I missed a crucial breakaway; the strong guys marked each other and an escape got seven minutes up the road. That was it for GC, but I’d done a lot of time trial training. Brett Lancaster and I would go out almost every day on the TT bike and do efforts. So, with GC gone, I turned my attention to the fourth stage. I beat the under-23 world champion Adriano Malori – touched him up by 0.01 of a second over 23.5km.

Fast forward five months from the Baby Giro and I found myself in the Canary Islands, with a new bike and team outfit as part of Saxo Bank’s famous pre-season gathering.

The boot camp, everyone agreed, wasn’t as hard as past years. We did a lot of activities, most of them in the ocean. There was some boating and jet-skiing. We had a helicopter ride thrown in as well. I got off pretty lightly for my induction although we did get dropped two kilometres off the coast and were told that we had to swim back to shore as a team-building exercise.

Most of the exercises are based on creating a bond between team-mates but there were some competitive events, one of which was underwater swimming. There were a few guys in the team who couldn’t actually get their heads under water without feeling uncomfortable. I just stayed at the back of the group, checking out who had some swimming form and who didn’t.

Jens Voigt and Frank Hoj did well: they went underwater for one whole lap, 50 metres. I was thinking, ‘Nah, I’ve got you guys covered’. So I opted to go off last.

It was in an Olympic-sized pool and I did one lap underwater, turned around and came back to near the halfway mark. I swam 72 metres underwater which earned me a new nickname of ‘Fish’.

That was a nice way to start my association with the team. I had Bjarne Riis and Fabian Cancellara there to help me out of the pool and slap me on the back and give me some praise.

When I was young we had a holiday house on the east coast of Tassie and we used to do a lot of surfing there. It’s funny, because I never really enjoyed surfing too much. I prefer to ride my bike. And that’s what I’m now paid to do. It’s early days but I feel appreciated and I’m looking forward to 2010. From what I’ve come from to this – a team where nothing is a problem – is great. It feels like I’ve really achieved something just by being part of a training camp with a team like this.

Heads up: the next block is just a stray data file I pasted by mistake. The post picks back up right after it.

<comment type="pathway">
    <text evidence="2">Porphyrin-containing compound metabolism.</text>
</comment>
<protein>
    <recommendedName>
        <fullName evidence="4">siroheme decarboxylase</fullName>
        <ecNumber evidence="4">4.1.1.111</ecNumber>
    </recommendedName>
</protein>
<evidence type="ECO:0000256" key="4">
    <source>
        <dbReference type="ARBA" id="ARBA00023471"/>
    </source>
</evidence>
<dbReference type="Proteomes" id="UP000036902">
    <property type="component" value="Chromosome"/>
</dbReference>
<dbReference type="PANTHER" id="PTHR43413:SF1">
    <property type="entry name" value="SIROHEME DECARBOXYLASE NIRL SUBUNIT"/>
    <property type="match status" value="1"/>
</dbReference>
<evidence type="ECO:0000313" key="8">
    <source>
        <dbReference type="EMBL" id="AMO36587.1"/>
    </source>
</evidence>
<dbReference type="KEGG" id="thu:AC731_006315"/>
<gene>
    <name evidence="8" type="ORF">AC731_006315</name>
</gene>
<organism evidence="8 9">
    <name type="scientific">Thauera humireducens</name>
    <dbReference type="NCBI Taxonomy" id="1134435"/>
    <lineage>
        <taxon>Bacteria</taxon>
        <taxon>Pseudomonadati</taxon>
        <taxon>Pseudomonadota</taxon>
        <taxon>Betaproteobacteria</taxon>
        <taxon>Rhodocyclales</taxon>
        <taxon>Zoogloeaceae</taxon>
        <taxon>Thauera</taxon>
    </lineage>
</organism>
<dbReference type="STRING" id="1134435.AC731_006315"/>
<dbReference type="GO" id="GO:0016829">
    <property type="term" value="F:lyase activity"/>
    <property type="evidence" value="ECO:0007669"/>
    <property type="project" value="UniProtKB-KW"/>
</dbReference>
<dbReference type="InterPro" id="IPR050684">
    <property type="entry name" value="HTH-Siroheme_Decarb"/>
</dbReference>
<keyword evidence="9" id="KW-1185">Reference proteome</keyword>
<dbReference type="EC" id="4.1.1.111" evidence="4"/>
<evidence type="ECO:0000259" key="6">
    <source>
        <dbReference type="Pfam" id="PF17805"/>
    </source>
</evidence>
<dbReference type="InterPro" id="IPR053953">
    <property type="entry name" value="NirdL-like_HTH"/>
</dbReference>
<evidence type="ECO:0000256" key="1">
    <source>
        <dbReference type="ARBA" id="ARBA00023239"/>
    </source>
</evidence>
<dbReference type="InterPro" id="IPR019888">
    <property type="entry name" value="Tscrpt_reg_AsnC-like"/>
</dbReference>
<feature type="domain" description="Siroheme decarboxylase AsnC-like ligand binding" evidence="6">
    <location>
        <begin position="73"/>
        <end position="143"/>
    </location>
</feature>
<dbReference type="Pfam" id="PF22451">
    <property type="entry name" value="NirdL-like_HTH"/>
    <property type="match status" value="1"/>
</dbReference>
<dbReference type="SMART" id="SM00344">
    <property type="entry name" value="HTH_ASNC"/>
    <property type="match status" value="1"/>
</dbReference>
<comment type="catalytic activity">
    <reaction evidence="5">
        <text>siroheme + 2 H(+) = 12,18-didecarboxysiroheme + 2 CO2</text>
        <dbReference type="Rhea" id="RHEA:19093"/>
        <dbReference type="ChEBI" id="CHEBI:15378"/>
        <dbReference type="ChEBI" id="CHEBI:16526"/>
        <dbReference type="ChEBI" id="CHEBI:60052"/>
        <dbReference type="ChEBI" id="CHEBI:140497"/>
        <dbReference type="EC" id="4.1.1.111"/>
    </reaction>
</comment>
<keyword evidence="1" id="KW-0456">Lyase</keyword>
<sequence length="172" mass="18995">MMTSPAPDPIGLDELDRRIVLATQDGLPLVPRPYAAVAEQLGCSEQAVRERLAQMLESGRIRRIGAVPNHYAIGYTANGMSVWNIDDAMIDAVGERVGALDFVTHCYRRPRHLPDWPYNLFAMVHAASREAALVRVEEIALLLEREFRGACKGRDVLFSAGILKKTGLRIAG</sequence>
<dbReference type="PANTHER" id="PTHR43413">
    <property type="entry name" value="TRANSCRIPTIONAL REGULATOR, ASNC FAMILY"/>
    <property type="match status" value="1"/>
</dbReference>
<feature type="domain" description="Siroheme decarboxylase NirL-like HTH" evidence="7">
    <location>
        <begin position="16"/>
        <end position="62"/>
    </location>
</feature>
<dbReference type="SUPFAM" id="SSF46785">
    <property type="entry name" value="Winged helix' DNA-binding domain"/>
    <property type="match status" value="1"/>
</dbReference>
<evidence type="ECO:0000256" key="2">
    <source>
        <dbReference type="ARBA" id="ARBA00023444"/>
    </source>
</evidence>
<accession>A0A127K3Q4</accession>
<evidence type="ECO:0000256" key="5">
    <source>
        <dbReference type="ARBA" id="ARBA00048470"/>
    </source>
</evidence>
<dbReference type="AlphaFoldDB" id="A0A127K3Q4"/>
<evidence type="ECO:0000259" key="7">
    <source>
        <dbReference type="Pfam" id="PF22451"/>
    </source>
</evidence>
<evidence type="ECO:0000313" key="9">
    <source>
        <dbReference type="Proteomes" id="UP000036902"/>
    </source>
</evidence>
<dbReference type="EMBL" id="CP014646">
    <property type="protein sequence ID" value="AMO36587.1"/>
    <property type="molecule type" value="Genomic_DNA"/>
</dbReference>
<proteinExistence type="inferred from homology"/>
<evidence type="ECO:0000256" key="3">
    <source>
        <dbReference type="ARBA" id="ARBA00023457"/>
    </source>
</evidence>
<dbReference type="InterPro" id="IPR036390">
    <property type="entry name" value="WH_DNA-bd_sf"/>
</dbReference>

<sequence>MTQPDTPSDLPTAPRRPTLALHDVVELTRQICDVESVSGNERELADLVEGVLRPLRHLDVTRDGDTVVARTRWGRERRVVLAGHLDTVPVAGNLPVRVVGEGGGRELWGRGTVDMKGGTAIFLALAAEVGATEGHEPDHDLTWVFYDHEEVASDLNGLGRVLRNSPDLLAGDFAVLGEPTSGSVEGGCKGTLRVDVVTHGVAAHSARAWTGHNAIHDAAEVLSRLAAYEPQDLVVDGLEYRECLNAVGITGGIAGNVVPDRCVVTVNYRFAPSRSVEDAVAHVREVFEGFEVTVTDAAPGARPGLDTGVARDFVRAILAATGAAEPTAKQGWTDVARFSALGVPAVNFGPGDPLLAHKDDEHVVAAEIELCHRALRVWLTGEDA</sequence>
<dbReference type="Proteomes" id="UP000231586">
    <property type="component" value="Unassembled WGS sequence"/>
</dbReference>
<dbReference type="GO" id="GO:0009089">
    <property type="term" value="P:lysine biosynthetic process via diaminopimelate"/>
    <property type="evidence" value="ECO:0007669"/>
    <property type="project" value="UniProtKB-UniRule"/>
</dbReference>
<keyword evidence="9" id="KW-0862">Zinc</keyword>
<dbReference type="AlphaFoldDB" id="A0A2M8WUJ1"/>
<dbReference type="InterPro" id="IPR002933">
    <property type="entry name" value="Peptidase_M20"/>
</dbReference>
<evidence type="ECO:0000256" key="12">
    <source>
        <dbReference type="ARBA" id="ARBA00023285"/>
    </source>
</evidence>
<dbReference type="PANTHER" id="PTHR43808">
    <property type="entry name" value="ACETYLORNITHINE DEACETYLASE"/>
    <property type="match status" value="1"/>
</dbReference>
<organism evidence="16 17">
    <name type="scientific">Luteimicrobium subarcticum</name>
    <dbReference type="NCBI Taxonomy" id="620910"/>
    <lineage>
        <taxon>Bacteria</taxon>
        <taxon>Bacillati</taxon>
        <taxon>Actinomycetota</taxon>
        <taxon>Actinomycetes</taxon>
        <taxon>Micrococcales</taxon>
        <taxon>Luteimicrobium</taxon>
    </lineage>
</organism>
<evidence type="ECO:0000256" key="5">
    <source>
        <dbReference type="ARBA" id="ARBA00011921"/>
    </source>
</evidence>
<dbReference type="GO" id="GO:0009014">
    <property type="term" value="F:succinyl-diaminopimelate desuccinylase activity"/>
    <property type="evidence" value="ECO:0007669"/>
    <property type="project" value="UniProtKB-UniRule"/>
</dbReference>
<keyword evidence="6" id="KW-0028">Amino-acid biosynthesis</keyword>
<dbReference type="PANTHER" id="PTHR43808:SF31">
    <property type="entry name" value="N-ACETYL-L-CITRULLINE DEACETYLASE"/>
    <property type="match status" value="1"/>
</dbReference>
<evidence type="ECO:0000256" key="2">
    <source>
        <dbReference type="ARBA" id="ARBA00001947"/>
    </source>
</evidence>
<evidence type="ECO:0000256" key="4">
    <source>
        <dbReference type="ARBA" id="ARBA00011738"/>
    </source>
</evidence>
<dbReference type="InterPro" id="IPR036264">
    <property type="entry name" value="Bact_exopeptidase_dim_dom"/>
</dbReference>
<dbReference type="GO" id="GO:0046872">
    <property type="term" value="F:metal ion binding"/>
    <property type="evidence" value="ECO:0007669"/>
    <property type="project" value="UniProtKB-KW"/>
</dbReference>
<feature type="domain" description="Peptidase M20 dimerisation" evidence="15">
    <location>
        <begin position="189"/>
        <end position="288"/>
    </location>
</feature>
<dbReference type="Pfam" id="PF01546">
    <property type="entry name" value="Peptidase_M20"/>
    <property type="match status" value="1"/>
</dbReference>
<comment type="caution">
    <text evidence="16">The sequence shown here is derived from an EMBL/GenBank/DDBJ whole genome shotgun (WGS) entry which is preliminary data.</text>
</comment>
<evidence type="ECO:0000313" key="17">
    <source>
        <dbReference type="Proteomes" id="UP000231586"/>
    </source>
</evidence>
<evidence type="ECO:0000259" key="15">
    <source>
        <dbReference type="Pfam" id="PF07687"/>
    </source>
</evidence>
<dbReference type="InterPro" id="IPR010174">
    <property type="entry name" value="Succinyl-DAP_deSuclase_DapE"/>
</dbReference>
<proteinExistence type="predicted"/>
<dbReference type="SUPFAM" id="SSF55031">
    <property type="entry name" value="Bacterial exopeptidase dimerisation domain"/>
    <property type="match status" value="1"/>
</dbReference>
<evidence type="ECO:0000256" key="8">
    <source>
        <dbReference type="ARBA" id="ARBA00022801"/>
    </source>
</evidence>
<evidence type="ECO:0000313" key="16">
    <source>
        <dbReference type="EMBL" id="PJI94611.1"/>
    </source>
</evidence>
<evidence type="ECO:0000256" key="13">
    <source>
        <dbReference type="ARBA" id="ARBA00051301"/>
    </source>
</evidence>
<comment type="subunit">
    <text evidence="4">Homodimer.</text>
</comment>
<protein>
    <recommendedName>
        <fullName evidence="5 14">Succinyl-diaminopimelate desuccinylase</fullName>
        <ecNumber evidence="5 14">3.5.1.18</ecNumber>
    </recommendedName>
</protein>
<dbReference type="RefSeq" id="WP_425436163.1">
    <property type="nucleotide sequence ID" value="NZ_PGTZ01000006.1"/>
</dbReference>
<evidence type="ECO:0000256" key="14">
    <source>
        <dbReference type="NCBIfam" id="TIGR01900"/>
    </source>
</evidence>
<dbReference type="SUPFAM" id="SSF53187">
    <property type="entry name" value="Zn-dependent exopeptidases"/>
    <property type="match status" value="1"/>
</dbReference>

Fränk Schleck is the big star I gelled with the most. It was a simple thing: one day we rode together up a mountain to simulate a race and he said to me, ‘You’re a good bike rider’. It meant so much to me, a neo-pro, that a guy like him would give me the time of day. Now he’s become a friend.

Finding the right job does take some effort. If the dream one comes along, then it’s only right you relish that chance.

I grew up in a family that would go to the beach often. Dad tried to make my brothers and me go surfing and I was just always more interested in going riding. For me, the ultimate job is a professional cyclist. With the induction over, it’s time to deliver.

I’m down for the Giro this year. What an opportunity! I want to go there, have a good ride, do my job and try to finish. There are not a lot of teams that give young riders a race like that in which to develop. I can’t wait! I know it’s going to hurt, and it doesn’t help reading those articles where some appraise it to be the hardest Giro ever… but it’s part of a great job.


– By Richie Porte


Note: This column was original published in RIDE Cycling Review (48), April 2010.